By Marcy Kennedy (@MarcyKennedy)
A couple months ago, I was excited to be offered a chance to read and review Gilbert Morris’ The River Rose. The River Rose is a historical romance about a woman steamboat captain in 1850, and Gilbert Morris co-authored my favorite series of books during my late high school and early university years, the Cheney Duvall, M.D. series.
I love a clean read (referring to content rather than editing). I love a strong female protagonist. And I love a detail-rich world. The River Rose gave me all of these, and yet, I found myself disappointed.
Because of my great respect for this author, for all he’s achieved, and for the Cheney Duvall series, which still makes me laugh and continues to sit on my shelf of favorites after all these years, I refuse to publicly speak ill of this book, especially since I think the problem is one of personal preference.
I don’t like omniscient POV.
I’ll write more about point of view (POV) in another series of posts, but here’s a basic way to think of it.
When we’re young, our mothers or fathers or grandparents tell us stories. They’ll tell us what each character is thinking or feeling at any moment. They’ll even tell us things the characters don’t yet know. They’re all-knowing in the story world.
And we’re alright with that because we don’t want to experience the story as if we were one of the characters. We want to be safely watching from a distance while our loved one gives us the big picture view.
This used to be the case in most fiction 100 years ago. It would have been improper somehow to poke intimately into a stranger’s story, and we weren’t that far removed from the days when most people were illiterate and the majority of stories were still told orally. Omniscient POV was the norm.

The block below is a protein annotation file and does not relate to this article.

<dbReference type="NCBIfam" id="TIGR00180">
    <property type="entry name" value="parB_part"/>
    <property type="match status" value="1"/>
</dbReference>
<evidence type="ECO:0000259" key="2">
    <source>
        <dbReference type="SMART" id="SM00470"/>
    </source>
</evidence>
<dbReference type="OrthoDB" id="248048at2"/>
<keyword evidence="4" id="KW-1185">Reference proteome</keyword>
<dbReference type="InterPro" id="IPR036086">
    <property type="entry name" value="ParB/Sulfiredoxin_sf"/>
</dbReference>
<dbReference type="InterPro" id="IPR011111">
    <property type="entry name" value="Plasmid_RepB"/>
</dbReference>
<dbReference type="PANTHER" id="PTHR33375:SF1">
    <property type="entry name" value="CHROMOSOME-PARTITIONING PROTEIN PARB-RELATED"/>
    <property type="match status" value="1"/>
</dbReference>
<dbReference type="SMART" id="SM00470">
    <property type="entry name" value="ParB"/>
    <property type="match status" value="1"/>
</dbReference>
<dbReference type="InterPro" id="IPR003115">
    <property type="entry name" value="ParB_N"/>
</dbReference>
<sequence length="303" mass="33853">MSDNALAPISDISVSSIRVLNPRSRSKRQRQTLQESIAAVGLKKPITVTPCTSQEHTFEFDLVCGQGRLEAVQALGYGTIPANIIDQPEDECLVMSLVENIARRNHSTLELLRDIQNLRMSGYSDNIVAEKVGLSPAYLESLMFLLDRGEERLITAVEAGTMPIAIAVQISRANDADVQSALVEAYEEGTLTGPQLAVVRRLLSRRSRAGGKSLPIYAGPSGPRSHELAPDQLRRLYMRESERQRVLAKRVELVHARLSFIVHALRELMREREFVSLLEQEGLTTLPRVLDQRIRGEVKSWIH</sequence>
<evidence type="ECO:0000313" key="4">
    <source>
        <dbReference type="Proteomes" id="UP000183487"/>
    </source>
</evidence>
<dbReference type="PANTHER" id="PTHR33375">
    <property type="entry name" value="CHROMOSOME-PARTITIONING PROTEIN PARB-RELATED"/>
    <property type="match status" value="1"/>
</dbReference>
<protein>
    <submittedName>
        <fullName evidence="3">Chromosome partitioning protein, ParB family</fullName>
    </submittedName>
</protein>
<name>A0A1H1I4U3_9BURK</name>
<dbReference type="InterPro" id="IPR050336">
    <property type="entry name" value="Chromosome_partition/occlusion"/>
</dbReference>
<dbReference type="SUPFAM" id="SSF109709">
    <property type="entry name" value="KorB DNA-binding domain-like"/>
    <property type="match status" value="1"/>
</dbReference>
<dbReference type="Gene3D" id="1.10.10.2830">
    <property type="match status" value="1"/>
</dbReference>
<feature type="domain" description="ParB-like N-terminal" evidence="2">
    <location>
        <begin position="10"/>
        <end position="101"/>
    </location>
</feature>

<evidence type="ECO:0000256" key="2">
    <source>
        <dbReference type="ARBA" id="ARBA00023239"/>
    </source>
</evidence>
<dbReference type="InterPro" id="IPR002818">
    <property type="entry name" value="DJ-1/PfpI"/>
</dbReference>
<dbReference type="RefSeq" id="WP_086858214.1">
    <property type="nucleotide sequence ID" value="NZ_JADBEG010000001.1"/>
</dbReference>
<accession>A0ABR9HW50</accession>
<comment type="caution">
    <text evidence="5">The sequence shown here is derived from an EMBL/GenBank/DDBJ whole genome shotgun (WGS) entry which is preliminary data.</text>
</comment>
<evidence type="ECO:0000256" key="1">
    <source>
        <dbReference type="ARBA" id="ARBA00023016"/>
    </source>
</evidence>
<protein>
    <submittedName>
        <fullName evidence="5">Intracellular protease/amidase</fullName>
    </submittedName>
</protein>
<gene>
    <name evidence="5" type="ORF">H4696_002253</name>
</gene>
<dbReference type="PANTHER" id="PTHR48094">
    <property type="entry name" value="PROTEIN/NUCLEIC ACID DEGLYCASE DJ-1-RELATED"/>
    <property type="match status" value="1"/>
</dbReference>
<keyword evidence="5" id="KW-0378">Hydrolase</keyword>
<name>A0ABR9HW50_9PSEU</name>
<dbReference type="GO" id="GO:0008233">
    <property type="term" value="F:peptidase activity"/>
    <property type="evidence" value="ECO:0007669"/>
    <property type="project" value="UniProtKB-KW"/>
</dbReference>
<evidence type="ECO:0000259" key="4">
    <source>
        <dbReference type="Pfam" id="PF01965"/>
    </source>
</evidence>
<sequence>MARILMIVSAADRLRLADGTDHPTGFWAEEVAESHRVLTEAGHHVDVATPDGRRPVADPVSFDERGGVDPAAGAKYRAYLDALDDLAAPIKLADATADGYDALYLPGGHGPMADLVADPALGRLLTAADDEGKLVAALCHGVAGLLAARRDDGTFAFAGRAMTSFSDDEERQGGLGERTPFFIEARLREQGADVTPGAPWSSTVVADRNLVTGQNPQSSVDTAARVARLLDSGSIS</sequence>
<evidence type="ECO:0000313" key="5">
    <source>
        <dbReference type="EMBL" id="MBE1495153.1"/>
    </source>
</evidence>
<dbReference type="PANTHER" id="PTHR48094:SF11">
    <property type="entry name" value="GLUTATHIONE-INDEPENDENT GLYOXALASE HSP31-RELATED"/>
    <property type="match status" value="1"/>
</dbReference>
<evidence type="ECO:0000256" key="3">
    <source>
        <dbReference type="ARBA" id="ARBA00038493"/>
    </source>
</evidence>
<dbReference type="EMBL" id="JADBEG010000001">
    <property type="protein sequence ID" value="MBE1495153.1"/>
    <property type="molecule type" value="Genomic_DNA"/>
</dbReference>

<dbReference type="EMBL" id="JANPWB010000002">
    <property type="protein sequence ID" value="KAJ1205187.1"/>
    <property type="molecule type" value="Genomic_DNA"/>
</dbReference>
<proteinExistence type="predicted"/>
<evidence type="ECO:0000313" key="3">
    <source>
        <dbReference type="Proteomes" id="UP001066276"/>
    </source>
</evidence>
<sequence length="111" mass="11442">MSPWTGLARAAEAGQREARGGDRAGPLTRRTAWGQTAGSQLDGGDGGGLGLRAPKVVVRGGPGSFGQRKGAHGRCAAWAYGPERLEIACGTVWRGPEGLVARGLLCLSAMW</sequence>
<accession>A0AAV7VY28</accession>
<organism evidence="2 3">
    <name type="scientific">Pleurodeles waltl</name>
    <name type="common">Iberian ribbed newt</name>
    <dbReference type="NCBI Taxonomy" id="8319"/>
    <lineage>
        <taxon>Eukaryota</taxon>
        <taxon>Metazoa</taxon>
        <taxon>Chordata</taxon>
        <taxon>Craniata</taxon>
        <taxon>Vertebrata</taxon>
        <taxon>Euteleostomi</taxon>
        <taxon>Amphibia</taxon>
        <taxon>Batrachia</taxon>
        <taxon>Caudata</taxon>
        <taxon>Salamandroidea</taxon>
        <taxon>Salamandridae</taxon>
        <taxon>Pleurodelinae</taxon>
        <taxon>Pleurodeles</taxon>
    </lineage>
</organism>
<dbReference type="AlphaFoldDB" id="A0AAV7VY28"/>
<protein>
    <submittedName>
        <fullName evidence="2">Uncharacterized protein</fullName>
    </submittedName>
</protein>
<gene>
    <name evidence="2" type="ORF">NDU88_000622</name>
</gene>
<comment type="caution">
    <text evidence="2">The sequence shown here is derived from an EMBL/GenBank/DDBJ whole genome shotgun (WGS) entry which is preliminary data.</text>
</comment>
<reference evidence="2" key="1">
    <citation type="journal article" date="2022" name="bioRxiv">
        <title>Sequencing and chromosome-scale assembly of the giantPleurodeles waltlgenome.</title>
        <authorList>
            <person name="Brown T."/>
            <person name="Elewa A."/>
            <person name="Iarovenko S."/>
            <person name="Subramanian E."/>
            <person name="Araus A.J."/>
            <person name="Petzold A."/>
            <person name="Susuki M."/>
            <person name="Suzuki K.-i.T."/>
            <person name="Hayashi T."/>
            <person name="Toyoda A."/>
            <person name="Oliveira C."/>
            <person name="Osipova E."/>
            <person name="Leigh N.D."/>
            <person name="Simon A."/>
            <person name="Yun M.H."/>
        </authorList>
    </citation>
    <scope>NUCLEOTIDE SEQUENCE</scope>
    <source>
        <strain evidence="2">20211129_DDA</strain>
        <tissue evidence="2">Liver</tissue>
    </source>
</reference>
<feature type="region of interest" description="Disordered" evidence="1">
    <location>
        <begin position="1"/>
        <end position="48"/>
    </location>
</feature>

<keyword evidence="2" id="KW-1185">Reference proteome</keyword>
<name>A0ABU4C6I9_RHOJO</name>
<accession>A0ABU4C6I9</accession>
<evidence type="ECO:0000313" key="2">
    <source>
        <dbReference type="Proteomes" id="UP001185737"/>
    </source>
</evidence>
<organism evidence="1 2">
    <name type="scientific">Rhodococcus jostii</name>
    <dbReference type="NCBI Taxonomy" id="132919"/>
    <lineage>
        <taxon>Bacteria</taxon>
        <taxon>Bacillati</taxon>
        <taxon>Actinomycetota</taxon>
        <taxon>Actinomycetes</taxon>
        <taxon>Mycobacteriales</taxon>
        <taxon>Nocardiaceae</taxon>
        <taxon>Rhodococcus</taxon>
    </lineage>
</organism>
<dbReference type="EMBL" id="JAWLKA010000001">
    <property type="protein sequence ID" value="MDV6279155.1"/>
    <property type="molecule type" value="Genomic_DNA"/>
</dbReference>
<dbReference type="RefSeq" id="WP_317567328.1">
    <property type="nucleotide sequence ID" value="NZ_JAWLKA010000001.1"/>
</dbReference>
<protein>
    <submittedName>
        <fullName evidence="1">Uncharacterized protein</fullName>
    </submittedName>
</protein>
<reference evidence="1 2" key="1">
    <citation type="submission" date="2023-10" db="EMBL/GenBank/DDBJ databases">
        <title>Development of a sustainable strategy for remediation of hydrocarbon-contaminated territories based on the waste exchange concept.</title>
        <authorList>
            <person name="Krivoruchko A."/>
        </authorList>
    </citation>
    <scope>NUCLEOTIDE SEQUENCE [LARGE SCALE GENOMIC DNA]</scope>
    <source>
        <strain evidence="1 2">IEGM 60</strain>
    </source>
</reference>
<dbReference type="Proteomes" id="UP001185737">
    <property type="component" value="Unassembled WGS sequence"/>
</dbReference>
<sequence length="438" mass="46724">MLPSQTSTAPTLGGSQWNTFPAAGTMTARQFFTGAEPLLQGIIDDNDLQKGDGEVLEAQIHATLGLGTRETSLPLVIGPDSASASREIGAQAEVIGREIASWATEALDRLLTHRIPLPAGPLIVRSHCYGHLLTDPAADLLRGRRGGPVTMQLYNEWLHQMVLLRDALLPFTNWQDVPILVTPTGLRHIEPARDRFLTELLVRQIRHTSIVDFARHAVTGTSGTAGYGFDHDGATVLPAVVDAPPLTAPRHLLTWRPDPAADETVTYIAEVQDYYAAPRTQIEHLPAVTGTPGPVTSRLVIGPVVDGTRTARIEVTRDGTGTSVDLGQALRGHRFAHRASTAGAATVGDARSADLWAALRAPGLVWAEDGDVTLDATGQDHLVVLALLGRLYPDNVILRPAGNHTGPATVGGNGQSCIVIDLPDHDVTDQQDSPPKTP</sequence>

But as we grow and as our society changed, we no longer want to be told a story. We want to see it and live it. We gobble up reality TV. We watch movies in 3-D. Our video games are using cameras to capture our movements to power avatars we created to look like us. We now want stories written in first person or in intimate third person (deep POV). We want to feel like we’re part of the story. At least, I do. I’ll be one of the first standing in line when they create a Star Trek-style holodeck.
So it’s not simply The River Rose. I felt the same way about Rachel Aaron’s excellently written Spirit Thief series. Despite the unique plot and beautiful language, I couldn’t connect.
Even though omniscient POV shouldn’t be confused with the head-hopping that will get your book rejected by agents and readers alike, to my brain, conditioned to first person and intimate third person styles, I felt jarred out of the story whenever I was told something the character I was currently trying to identify with couldn’t possibly know. I subconsciously sought that identification even once I figured out the book used omniscient POV.
Many genres still embrace omniscient POV, including historical fiction, so I’m sure other people will love this book. For these reasons, I’m excited to be able to give away a copy to one person today (US only). Share this post and leave a comment to be entered.
Do you feel the same way about omniscient POV? Do you think we’ll see less and less of it in the coming years or do you think, like many fashion trends, it’ll be back?
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